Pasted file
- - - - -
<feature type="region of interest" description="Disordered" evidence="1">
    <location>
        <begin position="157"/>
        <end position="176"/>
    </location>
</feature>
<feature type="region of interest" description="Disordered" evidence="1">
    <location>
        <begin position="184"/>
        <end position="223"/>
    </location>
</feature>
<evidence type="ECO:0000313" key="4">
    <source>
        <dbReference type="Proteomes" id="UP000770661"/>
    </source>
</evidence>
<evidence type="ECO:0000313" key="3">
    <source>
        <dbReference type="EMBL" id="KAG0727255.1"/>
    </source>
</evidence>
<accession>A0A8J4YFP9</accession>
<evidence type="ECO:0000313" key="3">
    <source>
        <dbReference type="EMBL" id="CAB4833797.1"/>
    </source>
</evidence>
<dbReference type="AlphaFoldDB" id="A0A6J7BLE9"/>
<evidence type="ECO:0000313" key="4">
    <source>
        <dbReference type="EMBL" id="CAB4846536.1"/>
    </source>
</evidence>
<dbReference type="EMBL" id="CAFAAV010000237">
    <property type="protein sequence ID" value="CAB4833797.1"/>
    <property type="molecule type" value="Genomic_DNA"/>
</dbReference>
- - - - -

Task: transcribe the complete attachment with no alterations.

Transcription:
<feature type="region of interest" description="Disordered" evidence="1">
    <location>
        <begin position="157"/>
        <end position="176"/>
    </location>
</feature>
<feature type="region of interest" description="Disordered" evidence="1">
    <location>
        <begin position="184"/>
        <end position="223"/>
    </location>
</feature>
<evidence type="ECO:0000313" key="4">
    <source>
        <dbReference type="Proteomes" id="UP000770661"/>
    </source>
</evidence>
<evidence type="ECO:0000313" key="3">
    <source>
        <dbReference type="EMBL" id="KAG0727255.1"/>
    </source>
</evidence>
<accession>A0A8J4YFP9</accession>
<evidence type="ECO:0000313" key="3">
    <source>
        <dbReference type="EMBL" id="CAB4833797.1"/>
    </source>
</evidence>
<dbReference type="AlphaFoldDB" id="A0A6J7BLE9"/>
<evidence type="ECO:0000313" key="4">
    <source>
        <dbReference type="EMBL" id="CAB4846536.1"/>
    </source>
</evidence>
<dbReference type="EMBL" id="CAFAAV010000237">
    <property type="protein sequence ID" value="CAB4833797.1"/>
    <property type="molecule type" value="Genomic_DNA"/>
</dbReference>